As noted on Tuesday, I allowed myself to get derailed in my chart-keeping for the remainder of 77 when I broke my wrist on 11/5. Three weeks earlier, I’d switched to putting all 40 songs on a single page for the first time–those three charts became essentially a prototype for what I did through all of 78.
Don’t know why I wasn’t up on the name of Donna’s album (I Remember Yesterday). Apparently I decided that ten lines was too much space for the Top 10 to consume when I got back to organized charting at the beginning of 78–I clearly needed some space for extras, etc.
New potential ongoing feature: Hello/Goodbye, in which we check for acts either in their first or final week ever on AT40. No hellos on this one, but we are saying goodbye to Ted Nugent as a solo act–he’d be back in thirteen years as lead axeman for Damn Yankees.
If we’re at the end of 82, then all I have is to share is my own personal ranking of the hits of the day:
Several holdovers that had already fallen off of the real 40: Randy Meisner, Kim Wilde, .38 Special, and Billy Idol. Usually a big ON-J fan, but “Heart Attack” is probably the song of hers I like least. Frey was just about to knock his former Eagle buddy off his perch.
Lastly, this past weekend’s 78 show:
I’m amused that I first thought Joel’s new single was called “High Life.” I sure wish I hadn’t crammed all the extras and #1’s of the 70s into those tiny boxes–clearly, I had plenty of room! Missing is the LDD from the 4th hour: “Easy.”
This show is Donna Summer’s first turn ever at #1–over the following thirteen months, she’d accumulate twelve more weeks in that spot.
Hello/Goodbye: Seven songs are about to depart, but only John Paul Young would never return. And even though its members had played on various hits to this point, we’re getting Toto as an entity unto itself for the first time.
Like just about every kid, I had bumps and bruises, scrapes and scabs growing up. I was pretty fast and loved to race, but otherwise wasn’t athletic or especially coordinated. There were a goodly number of children within a year or two of me in our neighborhood, our back yard was large, and my grandparents lived on a small farm about ten miles away—it feels like I was outdoors plenty, especially in my pre-high school years. With that, though, always comes the risk of getting hurt.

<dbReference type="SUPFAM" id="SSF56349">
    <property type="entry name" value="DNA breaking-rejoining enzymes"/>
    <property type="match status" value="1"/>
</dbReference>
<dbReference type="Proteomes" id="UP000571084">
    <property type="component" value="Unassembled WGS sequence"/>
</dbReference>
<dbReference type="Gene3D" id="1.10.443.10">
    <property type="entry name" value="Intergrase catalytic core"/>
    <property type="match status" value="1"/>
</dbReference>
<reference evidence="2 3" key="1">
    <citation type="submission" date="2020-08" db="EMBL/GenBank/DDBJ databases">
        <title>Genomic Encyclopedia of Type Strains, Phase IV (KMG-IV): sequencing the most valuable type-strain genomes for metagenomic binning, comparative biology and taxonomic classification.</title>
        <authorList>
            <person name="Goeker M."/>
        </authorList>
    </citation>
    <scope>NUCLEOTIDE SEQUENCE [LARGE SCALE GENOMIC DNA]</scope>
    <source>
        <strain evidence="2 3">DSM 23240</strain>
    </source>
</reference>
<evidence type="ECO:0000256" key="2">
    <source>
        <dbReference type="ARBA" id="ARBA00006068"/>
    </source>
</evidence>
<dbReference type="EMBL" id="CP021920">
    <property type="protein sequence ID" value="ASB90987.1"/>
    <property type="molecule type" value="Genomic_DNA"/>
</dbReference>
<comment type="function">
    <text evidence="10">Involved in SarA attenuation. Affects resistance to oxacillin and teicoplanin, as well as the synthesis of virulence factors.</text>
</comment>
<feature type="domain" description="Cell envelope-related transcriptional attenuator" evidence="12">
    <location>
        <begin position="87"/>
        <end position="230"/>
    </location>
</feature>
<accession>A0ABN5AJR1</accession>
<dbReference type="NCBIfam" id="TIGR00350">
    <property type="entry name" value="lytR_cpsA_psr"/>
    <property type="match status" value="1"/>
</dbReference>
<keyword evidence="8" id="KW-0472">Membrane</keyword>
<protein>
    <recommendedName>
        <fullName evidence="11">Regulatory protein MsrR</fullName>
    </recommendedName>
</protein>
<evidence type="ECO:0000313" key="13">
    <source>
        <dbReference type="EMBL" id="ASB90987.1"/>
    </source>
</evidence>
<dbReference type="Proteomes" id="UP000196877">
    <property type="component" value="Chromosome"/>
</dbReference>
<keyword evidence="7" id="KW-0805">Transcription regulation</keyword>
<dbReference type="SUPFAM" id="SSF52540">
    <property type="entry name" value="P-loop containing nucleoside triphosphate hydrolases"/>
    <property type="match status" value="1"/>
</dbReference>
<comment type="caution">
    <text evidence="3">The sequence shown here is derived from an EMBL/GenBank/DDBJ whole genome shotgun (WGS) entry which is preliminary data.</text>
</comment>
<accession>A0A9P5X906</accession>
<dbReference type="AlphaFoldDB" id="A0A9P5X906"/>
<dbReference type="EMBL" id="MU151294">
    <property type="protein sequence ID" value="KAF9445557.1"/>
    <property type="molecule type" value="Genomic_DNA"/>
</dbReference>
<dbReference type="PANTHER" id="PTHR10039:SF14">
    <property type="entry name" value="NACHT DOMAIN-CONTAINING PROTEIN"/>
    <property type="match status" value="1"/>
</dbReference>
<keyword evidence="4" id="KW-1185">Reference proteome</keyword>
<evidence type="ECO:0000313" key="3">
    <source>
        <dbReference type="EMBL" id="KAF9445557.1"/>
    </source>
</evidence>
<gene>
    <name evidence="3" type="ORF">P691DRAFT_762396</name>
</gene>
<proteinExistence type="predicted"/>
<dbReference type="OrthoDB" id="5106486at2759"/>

I can think of a couple of incidents where I completely lucked out in avoiding serious injury. Our house was close to the corner of Bedinger Ave. and Plum St.; Plum ran entirely downhill. One summer afternoon not too long after we moved to Walton—let’s say it was in 73, which would have made me 9 years old—I was riding my one-speed red bicycle down Plum. At the bottom was a dead end into a grassy field, with a sharp right onto Catalina Dr. Whether out of a sense of adventure or recklessness (or both), I found myself going too fast to take the turn or stop. As I left the street, my bike and I turned a somersault through the air. The bike and I separated, and I landed on my back. After a few seconds of verifying there were no major issues, I sprung up and slowly wheeled my bike up the hill. I hadn’t been wearing a helmet, of course.
A second close call happened a year or two later, at my grandparents’ farm in Union. They let a local farmer keep cows in one of their fields, and the loft in the barn was used for storing hay. My cousin Alan also lived close by, and there were several occasions when he would be out there at the same time as my sister and I. One time when the three of us found ourselves at loose ends, we climbed up into the loft, which had a trap door near the center of the floor. We discovered the door open and began horsing around, pretending to push one another toward the hole. Except that Amy and Alan took it a little too far with me. Down I went; I tried to grab onto the floor as I sailed through, but that just altered my momentum enough to land on my back hard on the packed dirt floor. Again, I was able to get up and walk away with nothing more than some soreness. That was the end of playing in the loft, though I don’t think we got in particular trouble over it.